Say goodbye to Gold Coast United

Mike Tuckerman Columnist

By Mike Tuckerman, Mike Tuckerman is a Roar Expert

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    Former Gold Coast United coach Miron Bleiberg is understood to be heading up a second Brisbane A-League bid. (AAP Image/Dave Hunt)

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    “The A-League is a joke.” There, in a nutshell, is the problem of getting into bed with the devil.

    We talk about the need for football people to run our clubs and Clive Palmer has made it palpably clear he is not one of those.

    Palmer’s outburst in yesterday’s Sunday Mail may have been extraordinary, but surely it was also calculated.

    It was as considered as the decision to appoint a 17-year-old rookie as captain was calculated.

    Just as the slashing of the wage bill at the end of last season and the signing of players to one-year contracts was calculated.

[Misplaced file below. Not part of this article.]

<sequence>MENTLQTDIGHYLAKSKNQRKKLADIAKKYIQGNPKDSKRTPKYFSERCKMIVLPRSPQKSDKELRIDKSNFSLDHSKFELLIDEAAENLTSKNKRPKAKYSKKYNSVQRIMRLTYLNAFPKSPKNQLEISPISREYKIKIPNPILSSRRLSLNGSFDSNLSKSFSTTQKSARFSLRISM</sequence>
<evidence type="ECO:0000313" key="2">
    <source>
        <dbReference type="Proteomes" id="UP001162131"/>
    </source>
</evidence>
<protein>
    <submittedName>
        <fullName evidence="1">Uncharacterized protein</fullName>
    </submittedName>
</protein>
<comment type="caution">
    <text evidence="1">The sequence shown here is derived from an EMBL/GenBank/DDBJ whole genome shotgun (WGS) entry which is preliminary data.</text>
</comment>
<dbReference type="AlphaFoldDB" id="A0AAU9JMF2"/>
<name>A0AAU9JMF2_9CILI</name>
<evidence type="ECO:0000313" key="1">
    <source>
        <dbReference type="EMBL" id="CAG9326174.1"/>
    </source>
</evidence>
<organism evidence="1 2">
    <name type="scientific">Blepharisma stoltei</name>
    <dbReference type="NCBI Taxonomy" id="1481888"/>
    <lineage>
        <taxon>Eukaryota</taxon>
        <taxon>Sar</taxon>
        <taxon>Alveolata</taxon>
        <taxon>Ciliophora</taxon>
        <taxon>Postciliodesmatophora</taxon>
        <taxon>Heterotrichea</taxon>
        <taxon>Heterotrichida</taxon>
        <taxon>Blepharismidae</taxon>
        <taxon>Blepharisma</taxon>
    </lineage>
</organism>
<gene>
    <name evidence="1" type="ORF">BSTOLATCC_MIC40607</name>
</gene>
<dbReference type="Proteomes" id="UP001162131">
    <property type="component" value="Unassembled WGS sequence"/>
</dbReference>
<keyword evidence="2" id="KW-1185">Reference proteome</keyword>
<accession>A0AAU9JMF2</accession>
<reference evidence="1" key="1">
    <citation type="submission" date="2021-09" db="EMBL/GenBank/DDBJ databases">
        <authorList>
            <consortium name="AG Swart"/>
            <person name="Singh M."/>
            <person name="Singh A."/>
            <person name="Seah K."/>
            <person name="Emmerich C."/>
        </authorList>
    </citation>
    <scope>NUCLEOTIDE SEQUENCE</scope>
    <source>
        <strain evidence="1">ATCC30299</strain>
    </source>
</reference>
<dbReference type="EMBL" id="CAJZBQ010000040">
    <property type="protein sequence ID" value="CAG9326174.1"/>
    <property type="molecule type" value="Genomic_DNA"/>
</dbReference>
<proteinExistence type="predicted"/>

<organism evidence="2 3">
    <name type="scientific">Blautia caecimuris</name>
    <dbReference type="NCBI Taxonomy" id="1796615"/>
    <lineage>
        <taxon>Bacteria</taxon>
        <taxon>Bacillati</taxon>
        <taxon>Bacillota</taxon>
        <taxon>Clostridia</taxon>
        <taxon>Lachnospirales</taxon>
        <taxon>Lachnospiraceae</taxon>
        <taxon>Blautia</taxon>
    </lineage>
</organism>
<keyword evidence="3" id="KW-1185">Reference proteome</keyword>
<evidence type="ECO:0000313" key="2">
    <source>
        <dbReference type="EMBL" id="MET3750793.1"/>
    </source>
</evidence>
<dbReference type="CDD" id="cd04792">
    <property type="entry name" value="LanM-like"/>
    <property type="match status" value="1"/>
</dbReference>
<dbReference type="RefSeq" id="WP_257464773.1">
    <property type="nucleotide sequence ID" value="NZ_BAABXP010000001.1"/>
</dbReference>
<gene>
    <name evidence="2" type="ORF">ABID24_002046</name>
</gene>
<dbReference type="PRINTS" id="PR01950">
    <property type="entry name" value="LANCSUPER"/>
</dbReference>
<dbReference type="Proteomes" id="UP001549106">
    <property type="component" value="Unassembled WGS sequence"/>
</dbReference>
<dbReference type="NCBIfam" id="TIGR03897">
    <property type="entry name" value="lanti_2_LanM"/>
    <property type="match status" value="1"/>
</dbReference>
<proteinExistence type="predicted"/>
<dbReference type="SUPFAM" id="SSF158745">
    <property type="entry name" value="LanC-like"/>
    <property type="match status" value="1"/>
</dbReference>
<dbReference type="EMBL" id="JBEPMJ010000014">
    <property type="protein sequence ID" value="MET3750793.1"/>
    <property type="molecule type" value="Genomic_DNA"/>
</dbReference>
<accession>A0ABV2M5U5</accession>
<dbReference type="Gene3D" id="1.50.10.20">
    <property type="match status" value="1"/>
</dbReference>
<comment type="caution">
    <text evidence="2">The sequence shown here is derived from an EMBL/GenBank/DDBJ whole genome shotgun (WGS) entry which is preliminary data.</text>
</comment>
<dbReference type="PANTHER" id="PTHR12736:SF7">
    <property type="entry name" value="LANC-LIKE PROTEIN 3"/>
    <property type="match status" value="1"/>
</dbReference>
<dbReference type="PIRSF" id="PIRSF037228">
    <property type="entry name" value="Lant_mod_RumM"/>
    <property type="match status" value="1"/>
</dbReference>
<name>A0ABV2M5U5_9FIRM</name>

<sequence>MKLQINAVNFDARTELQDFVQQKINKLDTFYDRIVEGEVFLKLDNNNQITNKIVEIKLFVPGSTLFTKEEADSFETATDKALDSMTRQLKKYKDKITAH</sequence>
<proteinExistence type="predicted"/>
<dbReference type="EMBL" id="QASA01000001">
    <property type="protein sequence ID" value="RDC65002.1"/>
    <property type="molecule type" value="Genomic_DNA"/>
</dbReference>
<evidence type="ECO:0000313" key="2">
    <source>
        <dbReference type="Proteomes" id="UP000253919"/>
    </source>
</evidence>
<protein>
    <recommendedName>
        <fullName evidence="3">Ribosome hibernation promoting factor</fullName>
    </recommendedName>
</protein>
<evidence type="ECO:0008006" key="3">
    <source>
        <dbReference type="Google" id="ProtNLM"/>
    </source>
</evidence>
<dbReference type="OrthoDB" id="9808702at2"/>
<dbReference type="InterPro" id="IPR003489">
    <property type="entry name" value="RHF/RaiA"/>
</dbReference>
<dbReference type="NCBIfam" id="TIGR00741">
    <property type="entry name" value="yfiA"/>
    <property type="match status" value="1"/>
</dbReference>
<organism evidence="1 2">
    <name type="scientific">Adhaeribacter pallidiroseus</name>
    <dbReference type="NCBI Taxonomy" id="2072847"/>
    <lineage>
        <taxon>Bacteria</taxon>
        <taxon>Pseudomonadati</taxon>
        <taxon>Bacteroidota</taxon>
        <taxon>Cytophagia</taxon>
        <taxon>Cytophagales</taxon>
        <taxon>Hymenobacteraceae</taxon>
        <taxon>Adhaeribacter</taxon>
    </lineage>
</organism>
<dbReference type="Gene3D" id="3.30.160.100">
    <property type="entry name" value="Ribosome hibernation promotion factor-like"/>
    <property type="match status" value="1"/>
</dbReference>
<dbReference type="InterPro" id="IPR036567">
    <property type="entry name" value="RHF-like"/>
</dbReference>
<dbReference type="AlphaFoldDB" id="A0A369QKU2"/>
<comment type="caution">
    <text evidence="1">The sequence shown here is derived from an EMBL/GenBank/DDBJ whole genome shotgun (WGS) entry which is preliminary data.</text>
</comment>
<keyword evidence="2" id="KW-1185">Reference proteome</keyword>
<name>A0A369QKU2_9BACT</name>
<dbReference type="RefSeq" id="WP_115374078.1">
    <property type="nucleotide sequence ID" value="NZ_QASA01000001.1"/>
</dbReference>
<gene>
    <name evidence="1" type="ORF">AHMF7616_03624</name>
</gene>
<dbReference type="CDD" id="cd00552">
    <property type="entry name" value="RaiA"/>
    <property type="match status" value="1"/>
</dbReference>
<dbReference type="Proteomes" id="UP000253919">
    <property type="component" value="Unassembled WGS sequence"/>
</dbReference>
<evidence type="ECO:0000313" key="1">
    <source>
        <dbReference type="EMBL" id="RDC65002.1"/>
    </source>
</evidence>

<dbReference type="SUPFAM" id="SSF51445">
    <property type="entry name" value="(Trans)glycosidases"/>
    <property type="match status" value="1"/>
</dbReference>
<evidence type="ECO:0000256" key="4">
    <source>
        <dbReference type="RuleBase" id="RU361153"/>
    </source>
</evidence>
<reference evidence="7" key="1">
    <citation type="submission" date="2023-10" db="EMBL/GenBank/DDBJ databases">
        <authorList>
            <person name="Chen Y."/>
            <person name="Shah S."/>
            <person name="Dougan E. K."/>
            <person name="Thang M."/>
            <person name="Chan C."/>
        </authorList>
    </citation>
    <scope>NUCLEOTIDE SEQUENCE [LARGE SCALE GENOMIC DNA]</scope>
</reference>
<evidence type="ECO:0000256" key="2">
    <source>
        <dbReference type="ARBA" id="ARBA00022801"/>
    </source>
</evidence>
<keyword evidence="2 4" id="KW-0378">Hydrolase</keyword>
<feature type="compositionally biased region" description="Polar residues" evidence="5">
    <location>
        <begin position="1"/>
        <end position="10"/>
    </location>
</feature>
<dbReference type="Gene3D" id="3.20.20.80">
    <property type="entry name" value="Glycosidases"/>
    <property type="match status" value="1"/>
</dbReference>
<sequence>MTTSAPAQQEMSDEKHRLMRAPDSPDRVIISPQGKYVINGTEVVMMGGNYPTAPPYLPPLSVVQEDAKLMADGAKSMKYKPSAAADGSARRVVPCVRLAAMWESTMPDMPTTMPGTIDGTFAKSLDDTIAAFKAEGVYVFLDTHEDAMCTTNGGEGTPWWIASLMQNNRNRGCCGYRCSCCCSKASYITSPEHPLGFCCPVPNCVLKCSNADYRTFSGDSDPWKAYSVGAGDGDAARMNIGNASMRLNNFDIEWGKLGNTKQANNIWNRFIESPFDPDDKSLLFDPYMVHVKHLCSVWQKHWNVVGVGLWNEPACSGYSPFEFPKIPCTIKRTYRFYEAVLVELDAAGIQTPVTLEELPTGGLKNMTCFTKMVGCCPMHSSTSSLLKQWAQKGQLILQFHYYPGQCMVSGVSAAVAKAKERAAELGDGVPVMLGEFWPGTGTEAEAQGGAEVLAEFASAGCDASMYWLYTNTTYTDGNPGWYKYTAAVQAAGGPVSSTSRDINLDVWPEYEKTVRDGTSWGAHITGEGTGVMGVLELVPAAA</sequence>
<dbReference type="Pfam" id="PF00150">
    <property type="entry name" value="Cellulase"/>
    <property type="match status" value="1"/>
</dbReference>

Just like getting offside with a proud and clearly competent coach like Miron Bleiberg was calculated. Did Palmer want Bleiberg to quit as coach of the Robina side? I think so.

    Why else would he have publicly belittled a coach who led his team into successive finals series?

    Perhaps because he thinks the A-League is “a joke” and men like Bleiberg are expendable.

    “I don’t even like the game,” Palmer told the Sunday Mail’s resident football journalist Marco Monteverde. “I think it’s a hopeless game. Rugby league’s a much better game.”

    So why invest time and money into the sport in the first place? Is it because Palmer the businessman thought it was a sure-fire way to score points in football-mad Asia?

    Or like the archetypal playground bully, did Palmer simply feel his status as Queensland’s richest man would buy him instant sporting success, only to turn around and throw a tantrum because things haven’t gone his way?

    How else can United make a statement saying Bleiberg has been “disrespectful,” only for the club’s owner to say two days later he thinks football is a “hopeless game?”

    One rule for Bleiberg and another rule for Palmer? Absolutely.